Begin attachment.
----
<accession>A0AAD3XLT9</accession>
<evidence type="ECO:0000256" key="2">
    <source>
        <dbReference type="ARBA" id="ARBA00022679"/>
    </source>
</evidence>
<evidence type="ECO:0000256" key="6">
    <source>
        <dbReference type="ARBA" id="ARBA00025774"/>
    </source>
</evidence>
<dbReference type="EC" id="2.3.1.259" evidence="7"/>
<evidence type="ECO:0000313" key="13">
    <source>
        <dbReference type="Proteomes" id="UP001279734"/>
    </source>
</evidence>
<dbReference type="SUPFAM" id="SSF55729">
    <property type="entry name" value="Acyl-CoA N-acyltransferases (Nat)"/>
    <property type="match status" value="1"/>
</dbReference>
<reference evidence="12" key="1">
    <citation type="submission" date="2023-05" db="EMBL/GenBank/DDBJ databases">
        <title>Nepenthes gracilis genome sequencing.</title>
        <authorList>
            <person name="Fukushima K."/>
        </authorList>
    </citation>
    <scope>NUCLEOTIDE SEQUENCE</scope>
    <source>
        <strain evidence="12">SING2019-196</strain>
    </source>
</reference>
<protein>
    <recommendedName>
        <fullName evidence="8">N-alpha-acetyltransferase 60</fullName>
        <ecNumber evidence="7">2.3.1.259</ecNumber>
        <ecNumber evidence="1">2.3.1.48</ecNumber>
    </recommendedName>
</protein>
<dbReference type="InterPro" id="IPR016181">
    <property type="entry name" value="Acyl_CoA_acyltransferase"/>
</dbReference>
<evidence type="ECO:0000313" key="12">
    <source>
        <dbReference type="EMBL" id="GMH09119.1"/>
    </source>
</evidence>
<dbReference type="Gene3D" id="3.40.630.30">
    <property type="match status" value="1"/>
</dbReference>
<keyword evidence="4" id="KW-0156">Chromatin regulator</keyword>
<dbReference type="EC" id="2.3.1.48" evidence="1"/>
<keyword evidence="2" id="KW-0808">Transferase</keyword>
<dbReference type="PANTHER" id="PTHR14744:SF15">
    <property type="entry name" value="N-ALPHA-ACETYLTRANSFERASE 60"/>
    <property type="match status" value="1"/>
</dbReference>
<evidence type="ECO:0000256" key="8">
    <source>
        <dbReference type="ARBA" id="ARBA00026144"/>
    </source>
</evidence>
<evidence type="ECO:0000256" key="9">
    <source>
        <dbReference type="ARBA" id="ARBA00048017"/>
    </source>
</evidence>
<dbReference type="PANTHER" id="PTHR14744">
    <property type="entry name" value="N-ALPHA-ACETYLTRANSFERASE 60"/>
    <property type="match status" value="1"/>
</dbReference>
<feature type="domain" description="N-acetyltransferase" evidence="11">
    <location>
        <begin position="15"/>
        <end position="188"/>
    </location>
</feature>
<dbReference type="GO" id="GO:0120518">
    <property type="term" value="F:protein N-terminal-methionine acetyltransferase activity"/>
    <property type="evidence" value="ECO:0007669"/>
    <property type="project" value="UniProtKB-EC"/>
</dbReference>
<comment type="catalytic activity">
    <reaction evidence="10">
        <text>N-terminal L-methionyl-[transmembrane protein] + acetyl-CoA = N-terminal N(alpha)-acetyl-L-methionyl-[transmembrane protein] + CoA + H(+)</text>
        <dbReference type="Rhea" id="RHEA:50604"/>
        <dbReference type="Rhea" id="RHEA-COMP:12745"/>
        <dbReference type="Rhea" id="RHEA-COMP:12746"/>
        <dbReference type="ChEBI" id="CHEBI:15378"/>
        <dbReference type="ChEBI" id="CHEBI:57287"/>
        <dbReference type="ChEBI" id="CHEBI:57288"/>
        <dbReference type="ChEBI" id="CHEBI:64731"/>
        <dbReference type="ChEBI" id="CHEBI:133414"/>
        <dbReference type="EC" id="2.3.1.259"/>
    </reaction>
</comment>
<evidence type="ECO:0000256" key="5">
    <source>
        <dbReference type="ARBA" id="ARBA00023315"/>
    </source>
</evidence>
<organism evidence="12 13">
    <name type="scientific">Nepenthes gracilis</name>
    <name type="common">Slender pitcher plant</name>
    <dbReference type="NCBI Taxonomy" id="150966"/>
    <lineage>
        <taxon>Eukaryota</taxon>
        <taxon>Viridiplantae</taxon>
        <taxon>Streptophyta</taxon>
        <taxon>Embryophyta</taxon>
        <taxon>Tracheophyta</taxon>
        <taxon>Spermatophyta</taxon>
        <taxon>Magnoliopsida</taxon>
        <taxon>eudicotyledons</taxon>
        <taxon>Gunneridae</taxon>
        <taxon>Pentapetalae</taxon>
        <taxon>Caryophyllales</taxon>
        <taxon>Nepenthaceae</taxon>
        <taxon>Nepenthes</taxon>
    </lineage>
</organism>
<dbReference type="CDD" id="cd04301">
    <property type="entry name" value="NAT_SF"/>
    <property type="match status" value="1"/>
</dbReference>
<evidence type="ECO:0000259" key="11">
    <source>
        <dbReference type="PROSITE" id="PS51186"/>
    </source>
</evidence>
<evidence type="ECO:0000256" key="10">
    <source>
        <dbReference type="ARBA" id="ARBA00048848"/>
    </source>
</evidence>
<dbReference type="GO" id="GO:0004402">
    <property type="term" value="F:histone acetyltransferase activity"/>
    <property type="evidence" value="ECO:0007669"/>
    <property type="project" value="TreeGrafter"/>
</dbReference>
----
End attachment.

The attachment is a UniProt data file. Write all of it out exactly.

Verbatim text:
<accession>A0AAD3XLT9</accession>
<evidence type="ECO:0000256" key="2">
    <source>
        <dbReference type="ARBA" id="ARBA00022679"/>
    </source>
</evidence>
<evidence type="ECO:0000256" key="6">
    <source>
        <dbReference type="ARBA" id="ARBA00025774"/>
    </source>
</evidence>
<dbReference type="EC" id="2.3.1.259" evidence="7"/>
<evidence type="ECO:0000313" key="13">
    <source>
        <dbReference type="Proteomes" id="UP001279734"/>
    </source>
</evidence>
<dbReference type="SUPFAM" id="SSF55729">
    <property type="entry name" value="Acyl-CoA N-acyltransferases (Nat)"/>
    <property type="match status" value="1"/>
</dbReference>
<reference evidence="12" key="1">
    <citation type="submission" date="2023-05" db="EMBL/GenBank/DDBJ databases">
        <title>Nepenthes gracilis genome sequencing.</title>
        <authorList>
            <person name="Fukushima K."/>
        </authorList>
    </citation>
    <scope>NUCLEOTIDE SEQUENCE</scope>
    <source>
        <strain evidence="12">SING2019-196</strain>
    </source>
</reference>
<protein>
    <recommendedName>
        <fullName evidence="8">N-alpha-acetyltransferase 60</fullName>
        <ecNumber evidence="7">2.3.1.259</ecNumber>
        <ecNumber evidence="1">2.3.1.48</ecNumber>
    </recommendedName>
</protein>
<dbReference type="InterPro" id="IPR016181">
    <property type="entry name" value="Acyl_CoA_acyltransferase"/>
</dbReference>
<evidence type="ECO:0000313" key="12">
    <source>
        <dbReference type="EMBL" id="GMH09119.1"/>
    </source>
</evidence>
<dbReference type="Gene3D" id="3.40.630.30">
    <property type="match status" value="1"/>
</dbReference>
<keyword evidence="4" id="KW-0156">Chromatin regulator</keyword>
<dbReference type="EC" id="2.3.1.48" evidence="1"/>
<keyword evidence="2" id="KW-0808">Transferase</keyword>
<dbReference type="PANTHER" id="PTHR14744:SF15">
    <property type="entry name" value="N-ALPHA-ACETYLTRANSFERASE 60"/>
    <property type="match status" value="1"/>
</dbReference>
<evidence type="ECO:0000256" key="8">
    <source>
        <dbReference type="ARBA" id="ARBA00026144"/>
    </source>
</evidence>
<evidence type="ECO:0000256" key="9">
    <source>
        <dbReference type="ARBA" id="ARBA00048017"/>
    </source>
</evidence>
<dbReference type="PANTHER" id="PTHR14744">
    <property type="entry name" value="N-ALPHA-ACETYLTRANSFERASE 60"/>
    <property type="match status" value="1"/>
</dbReference>
<feature type="domain" description="N-acetyltransferase" evidence="11">
    <location>
        <begin position="15"/>
        <end position="188"/>
    </location>
</feature>
<dbReference type="GO" id="GO:0120518">
    <property type="term" value="F:protein N-terminal-methionine acetyltransferase activity"/>
    <property type="evidence" value="ECO:0007669"/>
    <property type="project" value="UniProtKB-EC"/>
</dbReference>
<comment type="catalytic activity">
    <reaction evidence="10">
        <text>N-terminal L-methionyl-[transmembrane protein] + acetyl-CoA = N-terminal N(alpha)-acetyl-L-methionyl-[transmembrane protein] + CoA + H(+)</text>
        <dbReference type="Rhea" id="RHEA:50604"/>
        <dbReference type="Rhea" id="RHEA-COMP:12745"/>
        <dbReference type="Rhea" id="RHEA-COMP:12746"/>
        <dbReference type="ChEBI" id="CHEBI:15378"/>
        <dbReference type="ChEBI" id="CHEBI:57287"/>
        <dbReference type="ChEBI" id="CHEBI:57288"/>
        <dbReference type="ChEBI" id="CHEBI:64731"/>
        <dbReference type="ChEBI" id="CHEBI:133414"/>
        <dbReference type="EC" id="2.3.1.259"/>
    </reaction>
</comment>
<evidence type="ECO:0000256" key="5">
    <source>
        <dbReference type="ARBA" id="ARBA00023315"/>
    </source>
</evidence>
<organism evidence="12 13">
    <name type="scientific">Nepenthes gracilis</name>
    <name type="common">Slender pitcher plant</name>
    <dbReference type="NCBI Taxonomy" id="150966"/>
    <lineage>
        <taxon>Eukaryota</taxon>
        <taxon>Viridiplantae</taxon>
        <taxon>Streptophyta</taxon>
        <taxon>Embryophyta</taxon>
        <taxon>Tracheophyta</taxon>
        <taxon>Spermatophyta</taxon>
        <taxon>Magnoliopsida</taxon>
        <taxon>eudicotyledons</taxon>
        <taxon>Gunneridae</taxon>
        <taxon>Pentapetalae</taxon>
        <taxon>Caryophyllales</taxon>
        <taxon>Nepenthaceae</taxon>
        <taxon>Nepenthes</taxon>
    </lineage>
</organism>
<dbReference type="CDD" id="cd04301">
    <property type="entry name" value="NAT_SF"/>
    <property type="match status" value="1"/>
</dbReference>
<evidence type="ECO:0000259" key="11">
    <source>
        <dbReference type="PROSITE" id="PS51186"/>
    </source>
</evidence>
<evidence type="ECO:0000256" key="10">
    <source>
        <dbReference type="ARBA" id="ARBA00048848"/>
    </source>
</evidence>
<dbReference type="GO" id="GO:0004402">
    <property type="term" value="F:histone acetyltransferase activity"/>
    <property type="evidence" value="ECO:0007669"/>
    <property type="project" value="TreeGrafter"/>
</dbReference>